Do these red, yellow, and blue swirls mean something?
February 4, 2004 9:40 PM   Subscribe

A Korean friend-of-a-friend, and fellow indie pop devotee, gave me a metal bookmark. Of its many symbols, the most prominent is something like (excuse my ignorance) a yin yang, but with three "swirls," colored red, yellow, and blue. (There is also a fish, a butterfly, and what I think is a Chinese "double happiness" and some hangul writing.) Could someone tell me what this means?
posted by Utilitaritron to Grab Bag (3 answers total)
 
It's a common symbol of Korean culture and national identity - note the center of these drums, for example. My wife's asleep right now, otherwise I'd give you its proper name.
posted by adamgreenfield at 9:46 PM on February 4, 2004


In Korean, it's actually "Eum" and "Yang", and, like the Korean flag (more here), derives from many sources, including and eventually Chinese Taoist furtune telling diagrams. I was looking around for an article I read entitled "What is Korean about the Korean Flag?" that I read about two years ago or more. It was written by a Korean scholar of some kind who was trying to change the Korean flag to reflect more of Korea and less of Toaist ideas from China. I couldn't find it online, but I have a copy of it on actual paper.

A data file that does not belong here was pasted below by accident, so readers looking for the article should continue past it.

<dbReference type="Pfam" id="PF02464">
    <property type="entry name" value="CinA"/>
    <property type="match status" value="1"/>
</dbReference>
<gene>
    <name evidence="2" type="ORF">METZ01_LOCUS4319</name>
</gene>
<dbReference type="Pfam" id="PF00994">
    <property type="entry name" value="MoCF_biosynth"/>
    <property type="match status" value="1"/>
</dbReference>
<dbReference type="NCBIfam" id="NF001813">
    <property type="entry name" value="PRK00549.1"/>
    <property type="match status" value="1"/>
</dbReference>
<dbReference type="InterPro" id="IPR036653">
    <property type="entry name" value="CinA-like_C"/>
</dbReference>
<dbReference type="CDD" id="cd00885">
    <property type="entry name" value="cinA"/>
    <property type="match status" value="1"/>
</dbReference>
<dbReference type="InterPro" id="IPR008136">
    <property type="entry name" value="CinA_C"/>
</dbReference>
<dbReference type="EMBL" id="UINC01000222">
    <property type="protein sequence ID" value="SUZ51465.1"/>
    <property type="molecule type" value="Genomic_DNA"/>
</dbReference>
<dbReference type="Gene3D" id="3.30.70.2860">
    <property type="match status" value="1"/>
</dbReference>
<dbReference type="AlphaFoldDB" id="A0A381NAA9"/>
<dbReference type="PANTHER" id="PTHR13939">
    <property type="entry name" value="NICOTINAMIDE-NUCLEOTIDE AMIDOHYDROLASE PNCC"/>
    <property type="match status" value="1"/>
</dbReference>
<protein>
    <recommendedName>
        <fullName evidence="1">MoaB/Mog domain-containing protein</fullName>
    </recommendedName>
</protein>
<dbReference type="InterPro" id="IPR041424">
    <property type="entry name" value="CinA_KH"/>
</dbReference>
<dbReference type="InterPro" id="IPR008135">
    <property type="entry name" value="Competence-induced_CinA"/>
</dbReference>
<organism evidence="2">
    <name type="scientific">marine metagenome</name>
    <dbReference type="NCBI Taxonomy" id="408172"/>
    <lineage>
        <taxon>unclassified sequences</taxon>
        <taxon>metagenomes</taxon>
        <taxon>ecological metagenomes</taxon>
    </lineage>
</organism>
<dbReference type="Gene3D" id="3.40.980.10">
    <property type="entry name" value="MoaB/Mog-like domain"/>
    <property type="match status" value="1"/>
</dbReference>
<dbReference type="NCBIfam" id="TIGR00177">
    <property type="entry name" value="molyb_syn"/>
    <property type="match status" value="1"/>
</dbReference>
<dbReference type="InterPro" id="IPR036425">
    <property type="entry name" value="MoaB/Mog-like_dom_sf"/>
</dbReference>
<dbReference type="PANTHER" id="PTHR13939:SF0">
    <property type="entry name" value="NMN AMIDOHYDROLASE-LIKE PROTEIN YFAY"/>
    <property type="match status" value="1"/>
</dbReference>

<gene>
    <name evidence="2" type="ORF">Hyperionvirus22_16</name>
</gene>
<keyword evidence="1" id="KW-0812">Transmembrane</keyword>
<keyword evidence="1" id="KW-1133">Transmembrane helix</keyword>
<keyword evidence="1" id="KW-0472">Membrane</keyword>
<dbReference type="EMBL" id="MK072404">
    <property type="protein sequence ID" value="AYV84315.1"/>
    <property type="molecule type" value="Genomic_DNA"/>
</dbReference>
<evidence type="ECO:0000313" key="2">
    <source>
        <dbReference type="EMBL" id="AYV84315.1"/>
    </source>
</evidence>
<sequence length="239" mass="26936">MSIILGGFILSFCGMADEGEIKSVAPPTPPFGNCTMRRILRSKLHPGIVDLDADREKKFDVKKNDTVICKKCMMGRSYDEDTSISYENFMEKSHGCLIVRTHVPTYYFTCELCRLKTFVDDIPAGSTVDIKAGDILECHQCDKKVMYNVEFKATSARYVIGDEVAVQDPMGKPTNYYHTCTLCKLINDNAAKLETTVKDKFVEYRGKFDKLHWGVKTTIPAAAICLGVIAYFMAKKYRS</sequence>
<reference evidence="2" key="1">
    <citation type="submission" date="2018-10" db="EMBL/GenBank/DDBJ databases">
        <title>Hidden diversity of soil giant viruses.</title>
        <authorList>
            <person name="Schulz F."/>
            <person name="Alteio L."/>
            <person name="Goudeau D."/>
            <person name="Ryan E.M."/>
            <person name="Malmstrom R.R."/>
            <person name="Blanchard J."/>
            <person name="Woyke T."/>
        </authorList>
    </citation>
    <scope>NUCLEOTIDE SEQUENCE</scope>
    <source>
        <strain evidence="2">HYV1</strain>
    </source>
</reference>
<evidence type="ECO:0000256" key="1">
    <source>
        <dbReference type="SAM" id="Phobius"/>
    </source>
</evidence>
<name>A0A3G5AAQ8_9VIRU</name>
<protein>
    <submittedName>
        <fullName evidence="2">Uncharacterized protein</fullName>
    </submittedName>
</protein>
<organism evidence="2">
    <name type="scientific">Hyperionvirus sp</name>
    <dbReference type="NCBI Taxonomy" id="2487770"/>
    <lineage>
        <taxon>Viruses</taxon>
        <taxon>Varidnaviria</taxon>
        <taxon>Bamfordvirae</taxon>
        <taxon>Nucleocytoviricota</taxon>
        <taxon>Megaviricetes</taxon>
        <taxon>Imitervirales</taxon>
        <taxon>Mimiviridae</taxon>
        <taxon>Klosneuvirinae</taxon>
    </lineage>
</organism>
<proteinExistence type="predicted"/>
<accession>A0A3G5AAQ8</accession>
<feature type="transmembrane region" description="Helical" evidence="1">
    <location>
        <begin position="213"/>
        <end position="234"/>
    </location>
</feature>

The Korean Flag - Gary Rector

Symbolism and Meaning of the Korean Flag - Tina Reist

The three-colored swirl is decorative, and still can be found on gates and temples in Korea, but its origins are the I-Ching.
posted by hama7 at 5:53 AM on February 5, 2004


Thanks you guys. I guess it was a bit presumptuous to assume it had to mean something.
posted by Utilitaritron at 5:59 AM on February 6, 2004


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